Is it Possible to be Friends With Your Ex?Tracey Gaughran
A friend and reader sent me an email yesterday, and it got me thinking. How many people manage to maintain a real, honest-to-god friendship with their exes after they split – particularly if the relationship was long-term (say, 5 years or more), with cohabitation, and even kids involved? I’m not talking about just being friendly or cordial, or playing nice for the sake of the kids. I’m talking about maintaining an ongoing, close friendship, one not mired in the past and all the conflict/anger/hurt that led the two people in the couple to break up in the first place. Even if it’s possible, how likely is that to happen for most couples?
In the case of my friend, her ex wants a friendship, but for a variety of reasons she’s not really interested. In part, here’s what she said in her email to me (shared here with permission):
I’m having a lot of bitterness that gets buried for the sake of my child, but sometimes I need to let [the ex] know that I am NOT ever going to be the “best friends” he wants. He doesn’t get that I really really don’t want to attend events that he and his ladyfriend are going to.
…we worked together and have the same social circle. That’s been the sticking point, really. Just annoying to see the new lady getting to be FB friends with my old cohorts, plus seeing them working on projects together. Argh.
And my other divorcing lady buddies (more and more and more, it seems) have the same issues. I tend to bottle it up, then the few moments we are together without our kid in the car let loose a stream of vitriol. Not too nice, I know.
Probably difficult to write something like that publicly… but I do know lots of ladies who would benefit from advice.
I understand the impetus to want to try to salvage a real friendship from the rubble. My ex and I started off as friends, and became best friends – it was the entire basis of our relationship to begin with – and it’s still difficult to accept the idea that we’ll never be that again, have that kind of relationship again. But the truth is, there’s a lot of negative emotion that leads to two people breaking up, no matter how good of friends they once were, how close they once were, how much they once loved each other. In 99% of cases I’d wager any couple splitting up does so precisely because they no longer even like each other. You don’t break up with someone you still feel really close to, who you enjoy spending time with, who makes you laugh and feel good about yourself. No, you break up with someone who you feel estranged from, who you can barely stand to look at let alone spend time with, who makes you cry and feel terrible about yourself.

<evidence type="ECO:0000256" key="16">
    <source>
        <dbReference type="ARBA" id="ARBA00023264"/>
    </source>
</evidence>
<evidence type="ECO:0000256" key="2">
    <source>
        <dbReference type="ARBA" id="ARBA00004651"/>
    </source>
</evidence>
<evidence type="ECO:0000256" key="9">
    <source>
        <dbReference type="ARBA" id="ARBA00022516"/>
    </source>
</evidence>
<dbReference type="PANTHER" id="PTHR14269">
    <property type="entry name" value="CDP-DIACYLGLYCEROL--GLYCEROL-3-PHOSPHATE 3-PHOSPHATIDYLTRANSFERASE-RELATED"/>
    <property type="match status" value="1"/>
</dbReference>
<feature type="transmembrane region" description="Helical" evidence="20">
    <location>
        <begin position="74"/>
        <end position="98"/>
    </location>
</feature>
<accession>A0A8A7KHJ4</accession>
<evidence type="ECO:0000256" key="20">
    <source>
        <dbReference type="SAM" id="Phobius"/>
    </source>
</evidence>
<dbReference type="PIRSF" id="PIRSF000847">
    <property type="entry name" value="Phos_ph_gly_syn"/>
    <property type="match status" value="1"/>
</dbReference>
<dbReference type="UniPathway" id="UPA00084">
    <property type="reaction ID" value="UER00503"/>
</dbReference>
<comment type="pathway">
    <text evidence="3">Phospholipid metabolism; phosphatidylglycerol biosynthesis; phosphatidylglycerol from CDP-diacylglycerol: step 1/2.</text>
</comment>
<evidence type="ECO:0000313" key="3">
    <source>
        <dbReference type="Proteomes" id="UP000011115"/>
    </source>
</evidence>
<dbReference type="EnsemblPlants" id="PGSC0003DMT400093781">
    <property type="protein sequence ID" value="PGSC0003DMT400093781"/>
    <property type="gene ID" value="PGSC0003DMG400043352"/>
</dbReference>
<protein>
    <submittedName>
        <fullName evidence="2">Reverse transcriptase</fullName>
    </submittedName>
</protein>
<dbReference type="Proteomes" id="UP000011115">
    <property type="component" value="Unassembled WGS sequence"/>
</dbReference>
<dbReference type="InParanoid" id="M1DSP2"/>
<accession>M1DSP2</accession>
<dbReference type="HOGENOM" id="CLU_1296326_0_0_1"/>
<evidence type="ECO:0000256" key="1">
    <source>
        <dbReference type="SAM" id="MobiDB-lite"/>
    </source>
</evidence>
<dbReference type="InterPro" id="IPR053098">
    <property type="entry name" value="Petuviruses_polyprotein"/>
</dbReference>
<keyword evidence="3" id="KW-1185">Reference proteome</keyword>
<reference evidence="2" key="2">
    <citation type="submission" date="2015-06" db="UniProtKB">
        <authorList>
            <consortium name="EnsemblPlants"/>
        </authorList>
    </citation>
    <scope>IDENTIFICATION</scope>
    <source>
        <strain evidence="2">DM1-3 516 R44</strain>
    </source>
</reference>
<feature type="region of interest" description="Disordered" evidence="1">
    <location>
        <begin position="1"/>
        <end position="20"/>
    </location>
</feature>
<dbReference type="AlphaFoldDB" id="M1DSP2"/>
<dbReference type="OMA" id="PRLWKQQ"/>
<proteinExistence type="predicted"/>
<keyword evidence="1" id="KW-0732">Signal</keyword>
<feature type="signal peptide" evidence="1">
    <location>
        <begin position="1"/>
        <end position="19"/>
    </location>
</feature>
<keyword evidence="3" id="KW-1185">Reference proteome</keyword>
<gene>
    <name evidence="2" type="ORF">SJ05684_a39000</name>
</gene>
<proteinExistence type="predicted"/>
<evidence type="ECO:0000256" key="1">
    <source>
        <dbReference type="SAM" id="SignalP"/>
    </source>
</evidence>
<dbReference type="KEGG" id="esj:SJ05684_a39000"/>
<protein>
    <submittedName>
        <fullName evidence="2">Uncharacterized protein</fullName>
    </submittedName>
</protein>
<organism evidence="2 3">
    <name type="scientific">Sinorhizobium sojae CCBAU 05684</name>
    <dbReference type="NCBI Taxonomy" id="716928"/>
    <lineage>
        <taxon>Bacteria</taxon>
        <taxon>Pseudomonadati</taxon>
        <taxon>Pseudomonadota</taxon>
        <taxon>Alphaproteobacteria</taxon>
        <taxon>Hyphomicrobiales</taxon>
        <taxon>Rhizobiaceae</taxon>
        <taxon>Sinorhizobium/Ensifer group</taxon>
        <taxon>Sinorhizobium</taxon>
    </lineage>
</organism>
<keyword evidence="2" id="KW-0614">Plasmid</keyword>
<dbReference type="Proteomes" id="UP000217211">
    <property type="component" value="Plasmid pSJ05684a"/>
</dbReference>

Is that someone you want to be friends with? Umm, probably not.
And does that make you – or your ex – a terrible person? No, it doesn’t. My ex and I have a very civil, friendly, cooperative relationship. A very functional relationship. But I wouldn’t go so far as to say we’re friends. We’re partners in parenting our daughter and giving her the best life we can possibly give her together, and part of that is making sure we maintain a positive and healthy relationship with each other. It’s by no means perfect, but it works. In time, perhaps we can grow back into being something like real friends. But… as with any marriage that fails, there is a lot of history and attendant baggage to get through and past – on both sides – if we ever got to a point where we wanted to actively pursue reconstructing our friendship. So, will we? I don’t know. Right now, I’m just thankful for what we do have, which though perhaps not ideal (but what is?) seems pretty decent, you know?
What do all of you think? Can you be “real” friends with an ex? And how would you navigate a situation where your ex wanted friendship but you didn’t?
Read more from Tracey Gaughran-Perez at her personal blog Sweetney.com